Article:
23. I recognise all of these characters.
    I’ve encountered Bait and Switch many times. Initial request for a quote offers big numbers, which in my industry offers the option of a bulk deal. Actual purchase order is for significantly smaller quantities but they still expect the same price.

  24. The time I got pretty much an entire damn good looking website up in two days. They knew it was nuts, though — and I was very glad I keep a spare web design in my back pocket for things like this. In all fairness, I love working there and the people involved were incredibly impressed that I was able to do it. I’m still damn proud of that one.

  25. I love your succinct, humorous description of the clients we all know and ‘love’! Anyone in any kind of customer service will recognize themselves and their customer base here.

    It certainly is true in fashion retail! “I have this event tonight…it could be indoors or outdoors…cocktail or business casual…the invitation might have said Caribbean theme, or maybe that was tomorrow night…but I have to look IMMACULATE!! and, of course…above all…THIN.”

    Thanks for the giggles!

  26. I used to work in public relations and The Fiddler was why I got out of it. They’d hire us to write a press release or article, then they’d take it all apart, re-word it, kill all its saleability and creativity…and then refuse to pay us when the newspapers didn’t pick it up or want to do an article (this was back in the 1990s). Many of my clients were banks. I’d always want to say, ‘Why, you can hold a pen, so of COURSE you can write! That means that since I can count money, I walk into your bank and write my own mortgage, right?’

    Thanks for the great laugh!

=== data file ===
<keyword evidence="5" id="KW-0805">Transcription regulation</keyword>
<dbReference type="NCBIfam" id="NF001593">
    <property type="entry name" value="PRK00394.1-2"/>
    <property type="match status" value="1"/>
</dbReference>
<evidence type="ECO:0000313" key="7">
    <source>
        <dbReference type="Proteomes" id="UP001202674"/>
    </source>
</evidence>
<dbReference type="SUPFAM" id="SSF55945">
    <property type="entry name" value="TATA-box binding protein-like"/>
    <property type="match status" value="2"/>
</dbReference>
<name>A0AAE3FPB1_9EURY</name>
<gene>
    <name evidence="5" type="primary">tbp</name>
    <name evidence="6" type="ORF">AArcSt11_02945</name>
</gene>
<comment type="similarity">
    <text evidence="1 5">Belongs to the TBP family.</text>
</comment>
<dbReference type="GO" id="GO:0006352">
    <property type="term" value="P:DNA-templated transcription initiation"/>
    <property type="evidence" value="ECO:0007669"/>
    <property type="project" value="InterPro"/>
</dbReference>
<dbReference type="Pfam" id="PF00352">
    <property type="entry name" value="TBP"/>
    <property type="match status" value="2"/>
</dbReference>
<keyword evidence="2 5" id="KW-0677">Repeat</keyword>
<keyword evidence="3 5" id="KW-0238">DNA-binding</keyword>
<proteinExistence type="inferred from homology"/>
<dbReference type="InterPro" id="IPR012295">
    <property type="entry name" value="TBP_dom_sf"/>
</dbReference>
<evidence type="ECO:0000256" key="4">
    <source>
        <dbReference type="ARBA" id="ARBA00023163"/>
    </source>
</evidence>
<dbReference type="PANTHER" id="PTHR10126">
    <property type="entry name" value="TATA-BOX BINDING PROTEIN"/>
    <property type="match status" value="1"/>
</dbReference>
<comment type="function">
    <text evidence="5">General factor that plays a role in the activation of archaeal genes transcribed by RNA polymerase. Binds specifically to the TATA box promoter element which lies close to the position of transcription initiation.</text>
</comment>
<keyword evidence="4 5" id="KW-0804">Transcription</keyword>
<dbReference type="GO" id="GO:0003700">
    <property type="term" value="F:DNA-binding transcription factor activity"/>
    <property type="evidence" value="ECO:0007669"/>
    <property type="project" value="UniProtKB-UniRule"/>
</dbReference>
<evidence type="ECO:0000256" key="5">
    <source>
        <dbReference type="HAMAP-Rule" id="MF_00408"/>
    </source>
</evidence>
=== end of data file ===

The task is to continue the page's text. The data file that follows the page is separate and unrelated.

27. I do my own web design because I know flat-out I can’t afford to hire someone, but I can vouch that you get these kind of people in any creative venture. The part that always boggles my mind is the absolute cheapness of people who will not, and could not, do the work themselves. I make jewelry, and it’s astounding to get the value judgments of people who have no idea what the jewelry is made of, how much that costs, how much time went into it–not just the crafting but the designing, the breaking down and re-designing to get it right. Same with web design I suspect.. they think that the elements get there by magic, and that you didn’t spend half an hour tweaking a small part of a website to get it just perfect, let alone the time actually building site elements from scratch.

    1. Susan, I totally agree. I saw your post from yesterday about teaching yourself web programming and i’m impressed! i’ve come to realize that no one can be an expert at everything, nor should we be. i was talking with an artist about his blown glass art and he told me his process for one small piece–then laughed and said, probably seems like $20 for that is too much. and i was incredulous! i said, no, for all that work that went into it, it seems like it should cost far, far more. i’m not sure about other industries, but when it comes to our creative work, many of us do it because we love it. getting a living wage out of it would be the cat’s jammies, but, well, we do the best we can. nice to hear from you!

  28. This sort of thing always happens when there is any sort of dead-line, be it fast food, designing an ad or building a computer network from the ground up. The non-technical person making the contact may be fabulous as a “people-person” but they seem to universally lack a basic understand of the logistics of doing business

  29. The Day the Webmaster Died is an excellent article. I have people from colleges ask me what to look out for all the time because they want to become a web designer. I think that they should look at this article first! It is so very true and I have run into each of these types of clients. Thank you for validating what has happened to us in the past. I will be sending some of my potential clients to this blog post before they actually become clients. I may even say to them that if they start becoming one of these types of clients, they may get a refund so that we don’t have to deal with that. (we will suggest other web developers to them so that they are not totally lost, and explain to them why we are doing this, so they don’t do one of these things to their next web designer!)